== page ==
THE UNIVERSITY OF KANSAS SCHOOL OF BUSINESS

Corporate culture can affect company performance, KU research says

August 31, 2015
Dilbert cartoon

Dilbert comic strip from March 3, 1993

Criticism of e-commerce giant Amazon.com’s corporate culture in recent weeks has created a media firestorm, but a new study by the University of Kansas School of Business may shed light on the financial link between corporate culture and company performance.

The forthcoming Journal of Corporate Finance article, “Family firms, employee satisfaction and corporate performance,” finds, in general, employees who work for founder-run companies report greater satisfaction with their workplace culture than employees in nonfamily firms. In turn, greater employee job satisfaction creates more value for a company’s owners.

“We found that employees at firms like Amazon — large, founder-run, publicly traded — are, on average, more satisfied with their company,” said Felix Meschke, assistant professor of finance and co-author of the paper.

Their data suggest:

  • Employees who work for firms with active founders rate their companies higher, especially if the founder runs the company.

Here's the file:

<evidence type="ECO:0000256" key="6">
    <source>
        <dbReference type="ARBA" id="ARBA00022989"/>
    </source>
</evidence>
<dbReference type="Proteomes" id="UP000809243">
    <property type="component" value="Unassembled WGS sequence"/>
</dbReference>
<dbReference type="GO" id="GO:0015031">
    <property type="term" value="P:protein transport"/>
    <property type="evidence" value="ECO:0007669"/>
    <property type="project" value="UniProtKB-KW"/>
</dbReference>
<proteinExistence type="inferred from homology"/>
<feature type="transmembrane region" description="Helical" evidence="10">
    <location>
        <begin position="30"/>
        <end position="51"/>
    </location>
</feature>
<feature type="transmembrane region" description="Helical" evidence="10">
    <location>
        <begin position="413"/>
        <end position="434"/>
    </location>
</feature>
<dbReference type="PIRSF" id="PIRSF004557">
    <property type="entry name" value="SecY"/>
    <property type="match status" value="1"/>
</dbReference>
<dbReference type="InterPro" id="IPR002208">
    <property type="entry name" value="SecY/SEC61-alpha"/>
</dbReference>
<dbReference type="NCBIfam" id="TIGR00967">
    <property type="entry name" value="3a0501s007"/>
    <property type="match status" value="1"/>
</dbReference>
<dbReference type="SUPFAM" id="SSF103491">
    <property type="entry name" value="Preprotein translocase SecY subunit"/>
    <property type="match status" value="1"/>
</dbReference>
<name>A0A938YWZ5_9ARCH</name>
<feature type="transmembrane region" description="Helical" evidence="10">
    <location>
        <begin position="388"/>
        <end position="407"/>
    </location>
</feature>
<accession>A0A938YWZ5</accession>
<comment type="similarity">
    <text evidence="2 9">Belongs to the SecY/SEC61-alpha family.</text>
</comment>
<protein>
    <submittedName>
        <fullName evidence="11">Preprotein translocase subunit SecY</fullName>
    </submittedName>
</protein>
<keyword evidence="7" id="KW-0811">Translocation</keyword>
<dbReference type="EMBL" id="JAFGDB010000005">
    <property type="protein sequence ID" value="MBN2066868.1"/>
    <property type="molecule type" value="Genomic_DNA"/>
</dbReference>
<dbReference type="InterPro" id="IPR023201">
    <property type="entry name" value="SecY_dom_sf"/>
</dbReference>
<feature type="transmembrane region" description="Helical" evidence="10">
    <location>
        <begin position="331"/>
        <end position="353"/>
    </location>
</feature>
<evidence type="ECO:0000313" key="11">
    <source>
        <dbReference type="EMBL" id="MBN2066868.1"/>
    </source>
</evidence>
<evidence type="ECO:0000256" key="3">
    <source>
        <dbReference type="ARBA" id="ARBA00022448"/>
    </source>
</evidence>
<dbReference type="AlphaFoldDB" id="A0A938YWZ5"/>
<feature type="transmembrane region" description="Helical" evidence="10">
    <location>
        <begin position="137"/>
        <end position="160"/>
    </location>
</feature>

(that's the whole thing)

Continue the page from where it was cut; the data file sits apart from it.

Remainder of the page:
• Employees are less satisfied in companies run by family heirs.
  • Employee assessments can predict firm performance.

Meschke conducted the study with fellow School of Business researchers Jim Guthrie, Minjie Huang and Pingshu Li.

He and his co-authors used survey data to capture how employees perceive their company’s culture. They studied more than 100,000 surveys from Glassdoor.com between 2008 and 2012.

Better corporate cultures help predict subsequent firm performance, Meschke said.

“Many institutions foster a culture the values hard work and high achievement,” he said. “Amazon is not unique in that regard.”

Meschke’s study is the first to systematically measure corporate culture by looking at employee satisfaction across a large sample of family and nonfamily firms. Their research reinforces the notion that family-run firms focus on long-term growth and invest long term in human capital.

“Our results show that corporate culture systematically differs by firm type and that it matters for subsequent firm performance,” Meschke said. “There is an old Dilbert cartoon about the saying, ‘Employees are our most valuable asset.’ We can’t tell whether money, employees or carbon paper matter the most, but our results suggest that more satisfied employees create more value for the owners of the firm.”

The full report is available online.


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